SOPA - the Stop Online Piracy Act, was introduced into the US House of Representatives this past October. HR 3261 is sponsored by Rep. Lamar Smith (R-TX). It's stated purpose is to allow law enforcement to go after those who pirate intellectual property, such as movies or music, and post them to the internet.
Laws exist to do this already. SOPA is a vast expansion, and like most big government projects, it goes way too far.
Instead of going after those who do the piracy, it goes after web sites and hosting services that the piracy moves through. Doesn't sound too bad, does it?
In actuality, what it can mean is that services like YouTube will go away. If they try to stay around, they will be responsible for making sure that each and every submission in no way violates any copyright. YouTube will have to research each and every video sent to it to make sure that someone in the chain, from the moment the video was created to the moment it was uploaded to YouTube itself, doesn't hold a copyright on the video or anything in the video. If YouTube is found in violation, in some way having missed some little piece of copyright material, whether the copyright is visible in the material or not, YouTube can be shut down by the Department of Justice, and its owners/operators sued or even jailed.
YouTube will not be able to operate under this. Likewise, Facebook goes bye bye. Google - if a search result pulls up something that is copyrighted, they are targets, no matter if they had anything to do with the material or not. Paypal could be shut down if they funnel funds to anyone who violates a copyright online, even if they have no knowledge of such a violation.
The bill requires anyone who has anything to do with the internet to become 'thought police' - in essence censors who will have to spend the time and effort to examine everything and decide whether to block the material or not, simply to defend themselves.
Supporters of this bill are the owners of intellectual property that is often the target of copyright infringement - movies and music mainly. Hollywood loves this bill.
Detractors are anyone who uses the internet to communicate, to research, to speak out, and to play.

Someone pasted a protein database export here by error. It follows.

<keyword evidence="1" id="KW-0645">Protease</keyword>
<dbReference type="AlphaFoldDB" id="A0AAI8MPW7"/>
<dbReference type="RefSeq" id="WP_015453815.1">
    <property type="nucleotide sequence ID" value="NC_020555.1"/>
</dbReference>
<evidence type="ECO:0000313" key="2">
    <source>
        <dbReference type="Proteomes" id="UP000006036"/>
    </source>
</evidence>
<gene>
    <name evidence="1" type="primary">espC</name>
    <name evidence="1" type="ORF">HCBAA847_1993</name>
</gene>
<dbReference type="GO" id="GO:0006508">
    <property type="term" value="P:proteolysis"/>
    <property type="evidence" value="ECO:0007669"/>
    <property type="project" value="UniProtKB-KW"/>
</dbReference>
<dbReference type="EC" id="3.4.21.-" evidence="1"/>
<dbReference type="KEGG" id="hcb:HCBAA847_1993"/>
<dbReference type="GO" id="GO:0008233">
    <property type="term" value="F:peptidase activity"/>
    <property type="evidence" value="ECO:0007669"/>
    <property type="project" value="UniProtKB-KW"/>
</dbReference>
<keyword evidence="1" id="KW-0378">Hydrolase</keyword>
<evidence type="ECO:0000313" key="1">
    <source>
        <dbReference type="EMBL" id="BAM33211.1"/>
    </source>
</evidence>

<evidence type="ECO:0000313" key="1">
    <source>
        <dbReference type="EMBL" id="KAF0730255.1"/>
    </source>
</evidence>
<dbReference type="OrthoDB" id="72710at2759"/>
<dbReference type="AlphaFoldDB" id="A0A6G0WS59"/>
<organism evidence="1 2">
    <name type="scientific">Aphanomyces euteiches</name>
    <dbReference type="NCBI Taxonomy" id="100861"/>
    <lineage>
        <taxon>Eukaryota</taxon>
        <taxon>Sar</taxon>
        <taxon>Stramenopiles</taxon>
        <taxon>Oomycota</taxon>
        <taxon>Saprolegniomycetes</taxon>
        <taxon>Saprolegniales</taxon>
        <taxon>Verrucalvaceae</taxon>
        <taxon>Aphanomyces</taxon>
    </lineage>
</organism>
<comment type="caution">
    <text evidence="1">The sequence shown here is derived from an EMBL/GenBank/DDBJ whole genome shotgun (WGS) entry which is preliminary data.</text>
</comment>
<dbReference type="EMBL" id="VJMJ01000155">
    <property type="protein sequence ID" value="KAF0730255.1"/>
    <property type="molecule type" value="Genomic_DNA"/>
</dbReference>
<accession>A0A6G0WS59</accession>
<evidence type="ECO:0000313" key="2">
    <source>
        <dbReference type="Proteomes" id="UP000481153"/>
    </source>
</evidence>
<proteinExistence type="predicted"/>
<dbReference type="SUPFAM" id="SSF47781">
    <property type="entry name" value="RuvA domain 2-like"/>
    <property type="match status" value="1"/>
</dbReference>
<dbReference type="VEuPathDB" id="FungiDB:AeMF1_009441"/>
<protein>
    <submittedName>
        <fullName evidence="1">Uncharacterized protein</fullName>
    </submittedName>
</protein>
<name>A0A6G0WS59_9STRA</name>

SOPA will not accomplish what its stated goal is. It will not stop piracy - it can't. Most of the sources of pirated material is off shore - China, Indonesia, Mexico, etc. Any country outside of the US is outside of the reach of this legislation.
In addition, web sites that currently stream pirated material are on the move constantly. They change names, switch ISPs, move to other IP addresses frequently, in order to thwart authorities from prosecuting them. The wheels of justice are too slow to keep up with the real criminals. SOPA will not change that. What SOPA will do is provide well known, established, non-moving targets to the DoJ to attack - like YouTube.
This bill is internet censorship under the guise of commercial protection. It takes a legitimate concern, piracy, and blows it way out of proportion, giving the Federal Government powers that reach far beyond the stated purpose.
The list of potential targets for investigation is so large that a politically motivated DoJ (such as the one we have now) can easily pick and choose who they go after. SOPA can become a political weapon. Do you really think that Eric Holder would go after MoveOn.org, instead of Drudgereport? Can you say 'Fairness Doctrine' on steroids?
If SOPA passes and is signed into law, this Blog, and tens of thousands of others used to express free speech will go away, or be severely curtailed. This Blog would become text only, with no links, photos, or embedded content whatsoever. I couldn't post a photo, unless I knew exactly who produced it and had their explicit permission to reproduce it. I couldn't link to a YouTube video, because I would have no way of guaranteeing that no one along the chain had any claim to a copyright. What would be the point then?
If you enjoy the internet as it is, or count on it for your daily life, contact your Representatives and Senators, and express your outrage that Congress is considering this. The House Judiciary Committee has already held two 'public' hearings on the bill, one in November and one just before the Holiday break a couple of weeks ago. Didn't hear anything about those hearings or what was said in them, did you? Just like most of what the Federal Government is doing these days, they are trying to pass it quickly, without the public realizing what is going on. Once it is law, then it is too late to do anything about it. The Committee is supposed to hold more hearings on the bill after the Holiday recess is over.
Don't get me wrong - I am not a supporter of those who pirate music or movies. I am a supporter of modifying current laws where necessary to go after those who do the pirating, not this overkill approach that will have consequences far beyond the stated purpose.
Here is the text of HR 3261, if you are interested:
Update - I am almost embarrassed to say this, but I apparently have the same thoughts on this as the Obama Administration. Obama's spokesman has come out and stated that they are concerned with the scope of SOPA and its unintended affects, and that they will be working with Congress to modify the legislation to refine the language to limit what it can do. Logical, and I hope they follow through.